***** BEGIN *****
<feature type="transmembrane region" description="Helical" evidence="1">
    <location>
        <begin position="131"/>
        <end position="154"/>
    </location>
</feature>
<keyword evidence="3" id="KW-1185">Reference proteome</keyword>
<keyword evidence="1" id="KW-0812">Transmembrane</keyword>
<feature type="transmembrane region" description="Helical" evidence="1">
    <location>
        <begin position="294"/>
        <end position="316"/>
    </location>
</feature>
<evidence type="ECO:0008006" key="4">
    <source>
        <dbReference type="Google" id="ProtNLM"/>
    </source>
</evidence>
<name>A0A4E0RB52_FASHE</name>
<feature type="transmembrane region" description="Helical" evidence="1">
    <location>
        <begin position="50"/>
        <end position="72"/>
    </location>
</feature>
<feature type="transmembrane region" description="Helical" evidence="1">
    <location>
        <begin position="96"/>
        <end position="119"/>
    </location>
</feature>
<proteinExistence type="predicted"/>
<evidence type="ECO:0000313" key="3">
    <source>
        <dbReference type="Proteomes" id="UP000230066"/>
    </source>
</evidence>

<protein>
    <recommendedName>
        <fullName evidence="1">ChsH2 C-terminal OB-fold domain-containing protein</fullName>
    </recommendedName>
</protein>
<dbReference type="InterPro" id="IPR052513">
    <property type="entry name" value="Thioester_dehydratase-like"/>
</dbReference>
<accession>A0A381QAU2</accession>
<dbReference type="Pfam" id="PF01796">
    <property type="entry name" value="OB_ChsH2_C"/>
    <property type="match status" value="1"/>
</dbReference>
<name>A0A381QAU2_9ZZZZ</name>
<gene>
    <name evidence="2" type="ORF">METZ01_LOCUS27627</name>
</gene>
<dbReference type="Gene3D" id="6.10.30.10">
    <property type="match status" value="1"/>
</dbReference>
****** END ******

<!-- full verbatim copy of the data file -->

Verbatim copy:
<feature type="transmembrane region" description="Helical" evidence="1">
    <location>
        <begin position="131"/>
        <end position="154"/>
    </location>
</feature>
<keyword evidence="3" id="KW-1185">Reference proteome</keyword>
<keyword evidence="1" id="KW-0812">Transmembrane</keyword>
<feature type="transmembrane region" description="Helical" evidence="1">
    <location>
        <begin position="294"/>
        <end position="316"/>
    </location>
</feature>
<evidence type="ECO:0008006" key="4">
    <source>
        <dbReference type="Google" id="ProtNLM"/>
    </source>
</evidence>
<name>A0A4E0RB52_FASHE</name>
<feature type="transmembrane region" description="Helical" evidence="1">
    <location>
        <begin position="50"/>
        <end position="72"/>
    </location>
</feature>
<feature type="transmembrane region" description="Helical" evidence="1">
    <location>
        <begin position="96"/>
        <end position="119"/>
    </location>
</feature>
<proteinExistence type="predicted"/>
<evidence type="ECO:0000313" key="3">
    <source>
        <dbReference type="Proteomes" id="UP000230066"/>
    </source>
</evidence>

<protein>
    <recommendedName>
        <fullName evidence="1">ChsH2 C-terminal OB-fold domain-containing protein</fullName>
    </recommendedName>
</protein>
<dbReference type="InterPro" id="IPR052513">
    <property type="entry name" value="Thioester_dehydratase-like"/>
</dbReference>
<accession>A0A381QAU2</accession>
<dbReference type="Pfam" id="PF01796">
    <property type="entry name" value="OB_ChsH2_C"/>
    <property type="match status" value="1"/>
</dbReference>
<name>A0A381QAU2_9ZZZZ</name>
<gene>
    <name evidence="2" type="ORF">METZ01_LOCUS27627</name>
</gene>
<dbReference type="Gene3D" id="6.10.30.10">
    <property type="match status" value="1"/>
</dbReference>